At high anodic potential, a pitting corrosion can take place due to the adsorption of chloride ions and breakdown of the oxide film.
According to our in-vitro experiments and the Sudoscan measurements, the in-vitro currents are at least 10 times higher than that of the in-vivo currents. Accordingly, the thickness increase of the oxide film, generated at the surface of the electrode during the in-vivo (technology) measurements, is slower than that during the in-vitro measurements. When taking into consideration the level of currents, the in-vivo measurements can result in slower thickness increase of the oxide layer. However, in the long run, this may lead to a high degradation and surface modification of the electrodes surface.
Furthermore, a non-appropriate cleaning or storage of the electrodes, not conformed to the user or install guides, can accelerate the surface corrosion and degradation of the electrode.
Consequently, the life time of the electrode should be evaluated.
One of the parameters, that is impacted by the corrosion and degradation of the electrode surface, is the offset that can change with increasing the number of tests. In fact, this offset depends on the nature of the material and its freshness (wear and corrosion), and also on the scanned person (the sweat composition and the level of his electrochemical skin conductance). The offset corresponds to the equilibrium thermodynamic voltage augmented with the overpotential at the electrode (i. e. an electromotive force or also to a typical diode-like behavior: the anode consumes voltage), see figure 1.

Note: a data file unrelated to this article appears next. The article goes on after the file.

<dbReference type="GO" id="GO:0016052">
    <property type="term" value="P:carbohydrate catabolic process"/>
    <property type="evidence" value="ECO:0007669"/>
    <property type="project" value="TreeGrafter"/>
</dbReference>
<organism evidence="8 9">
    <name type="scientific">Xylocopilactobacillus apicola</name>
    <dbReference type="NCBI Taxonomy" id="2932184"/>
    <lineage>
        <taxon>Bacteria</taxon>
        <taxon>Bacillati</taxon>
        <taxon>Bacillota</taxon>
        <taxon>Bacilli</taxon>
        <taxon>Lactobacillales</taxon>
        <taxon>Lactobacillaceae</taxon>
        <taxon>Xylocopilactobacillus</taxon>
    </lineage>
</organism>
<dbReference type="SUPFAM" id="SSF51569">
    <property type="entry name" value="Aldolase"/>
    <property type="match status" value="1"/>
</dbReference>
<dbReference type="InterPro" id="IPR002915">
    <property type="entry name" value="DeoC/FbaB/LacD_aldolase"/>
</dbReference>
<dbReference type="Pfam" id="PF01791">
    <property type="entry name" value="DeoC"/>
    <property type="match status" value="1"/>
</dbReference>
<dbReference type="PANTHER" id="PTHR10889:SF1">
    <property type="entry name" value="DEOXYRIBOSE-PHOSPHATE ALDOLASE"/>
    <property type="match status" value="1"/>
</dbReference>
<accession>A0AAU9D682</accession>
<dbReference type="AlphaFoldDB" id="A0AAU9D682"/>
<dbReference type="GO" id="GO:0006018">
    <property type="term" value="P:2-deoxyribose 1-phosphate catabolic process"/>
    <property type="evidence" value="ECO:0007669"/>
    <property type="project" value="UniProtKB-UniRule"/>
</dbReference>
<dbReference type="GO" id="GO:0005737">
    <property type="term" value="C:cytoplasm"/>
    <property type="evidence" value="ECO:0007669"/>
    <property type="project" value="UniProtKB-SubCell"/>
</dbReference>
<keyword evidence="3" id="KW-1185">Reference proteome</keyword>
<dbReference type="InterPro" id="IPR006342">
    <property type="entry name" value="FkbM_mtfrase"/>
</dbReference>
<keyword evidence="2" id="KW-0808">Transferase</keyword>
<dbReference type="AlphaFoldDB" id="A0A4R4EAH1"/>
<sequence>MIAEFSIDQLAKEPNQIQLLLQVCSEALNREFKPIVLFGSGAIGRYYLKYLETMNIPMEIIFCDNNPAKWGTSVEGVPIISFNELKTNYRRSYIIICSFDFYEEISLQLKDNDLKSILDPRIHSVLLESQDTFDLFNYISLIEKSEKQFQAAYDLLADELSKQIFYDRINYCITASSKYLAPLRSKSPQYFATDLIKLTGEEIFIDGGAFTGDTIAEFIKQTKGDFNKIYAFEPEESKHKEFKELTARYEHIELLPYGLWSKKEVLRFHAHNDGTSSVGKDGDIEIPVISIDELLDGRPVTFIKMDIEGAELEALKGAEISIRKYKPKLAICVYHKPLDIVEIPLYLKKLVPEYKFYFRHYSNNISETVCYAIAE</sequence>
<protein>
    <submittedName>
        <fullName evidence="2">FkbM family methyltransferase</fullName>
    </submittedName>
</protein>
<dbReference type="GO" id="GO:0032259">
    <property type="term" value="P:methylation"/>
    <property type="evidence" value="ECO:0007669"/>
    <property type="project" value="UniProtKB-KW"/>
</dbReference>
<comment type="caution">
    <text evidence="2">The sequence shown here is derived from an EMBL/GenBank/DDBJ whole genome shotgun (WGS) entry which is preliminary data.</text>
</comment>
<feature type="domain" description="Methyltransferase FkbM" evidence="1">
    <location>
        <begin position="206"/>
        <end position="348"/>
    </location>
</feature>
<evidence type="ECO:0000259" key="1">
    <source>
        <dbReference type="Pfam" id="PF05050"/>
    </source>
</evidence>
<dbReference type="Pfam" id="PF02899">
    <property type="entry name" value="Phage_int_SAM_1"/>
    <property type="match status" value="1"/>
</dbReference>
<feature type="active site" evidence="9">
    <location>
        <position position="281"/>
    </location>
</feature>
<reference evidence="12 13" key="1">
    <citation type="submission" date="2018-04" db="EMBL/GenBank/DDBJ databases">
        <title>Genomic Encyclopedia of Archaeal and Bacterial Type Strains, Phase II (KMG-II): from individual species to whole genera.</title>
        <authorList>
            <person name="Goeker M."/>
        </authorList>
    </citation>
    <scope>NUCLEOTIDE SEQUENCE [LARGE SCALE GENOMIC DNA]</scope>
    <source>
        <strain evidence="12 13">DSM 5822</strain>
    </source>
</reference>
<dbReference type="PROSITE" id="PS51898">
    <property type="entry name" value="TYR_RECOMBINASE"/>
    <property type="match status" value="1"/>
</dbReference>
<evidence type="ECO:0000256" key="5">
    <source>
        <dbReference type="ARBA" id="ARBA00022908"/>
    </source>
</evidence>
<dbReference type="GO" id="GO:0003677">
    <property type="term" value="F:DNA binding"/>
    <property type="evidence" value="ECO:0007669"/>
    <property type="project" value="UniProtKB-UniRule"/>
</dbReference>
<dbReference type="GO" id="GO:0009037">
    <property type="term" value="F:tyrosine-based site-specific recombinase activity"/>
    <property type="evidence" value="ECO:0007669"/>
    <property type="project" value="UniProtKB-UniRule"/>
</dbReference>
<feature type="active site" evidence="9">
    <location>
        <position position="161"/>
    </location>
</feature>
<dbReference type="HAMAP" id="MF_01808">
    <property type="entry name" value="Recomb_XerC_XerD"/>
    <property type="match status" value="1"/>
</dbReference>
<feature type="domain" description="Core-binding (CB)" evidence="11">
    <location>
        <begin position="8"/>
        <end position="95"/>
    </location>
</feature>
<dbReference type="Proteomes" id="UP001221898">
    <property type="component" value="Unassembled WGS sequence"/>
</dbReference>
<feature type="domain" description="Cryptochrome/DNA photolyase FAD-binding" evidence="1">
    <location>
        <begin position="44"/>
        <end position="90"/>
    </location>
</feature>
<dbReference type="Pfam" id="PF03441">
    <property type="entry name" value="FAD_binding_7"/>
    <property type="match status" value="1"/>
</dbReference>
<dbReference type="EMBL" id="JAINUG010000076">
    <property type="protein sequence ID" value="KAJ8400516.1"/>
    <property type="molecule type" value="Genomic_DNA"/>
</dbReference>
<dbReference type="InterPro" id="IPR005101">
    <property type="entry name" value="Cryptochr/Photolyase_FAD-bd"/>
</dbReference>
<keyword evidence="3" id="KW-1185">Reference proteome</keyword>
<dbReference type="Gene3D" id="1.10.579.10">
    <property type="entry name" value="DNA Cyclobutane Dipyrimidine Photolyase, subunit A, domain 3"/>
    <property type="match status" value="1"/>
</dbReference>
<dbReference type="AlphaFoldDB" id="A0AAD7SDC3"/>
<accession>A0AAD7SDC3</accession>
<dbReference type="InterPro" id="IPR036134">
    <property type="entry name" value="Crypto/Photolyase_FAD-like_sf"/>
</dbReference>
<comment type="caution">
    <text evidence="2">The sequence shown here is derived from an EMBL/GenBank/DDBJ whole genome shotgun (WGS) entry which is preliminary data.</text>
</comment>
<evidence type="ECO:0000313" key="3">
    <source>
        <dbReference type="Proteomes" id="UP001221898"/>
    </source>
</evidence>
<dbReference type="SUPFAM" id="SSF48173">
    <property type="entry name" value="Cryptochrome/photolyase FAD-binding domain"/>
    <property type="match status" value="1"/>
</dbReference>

Figure 1 : Offset, oxidative wall and measured signal.
Partial regeneration at the cathode
At the cathode, the proton is the main electro-active ion. It participates in the partial reduction of the oxides formed in the anode stage. This regenerates the electrode, but never completely.
On the surface of the electrode, unlike sediments of physical origin: major culprits include fats, salts, components of sweat, germs, bacteria, etc., which are almost or completely chemically inactive and which are removed by the use of a suitable low detergent level cleaning product; the unavoidable chemical layer of oxides cannot be removed.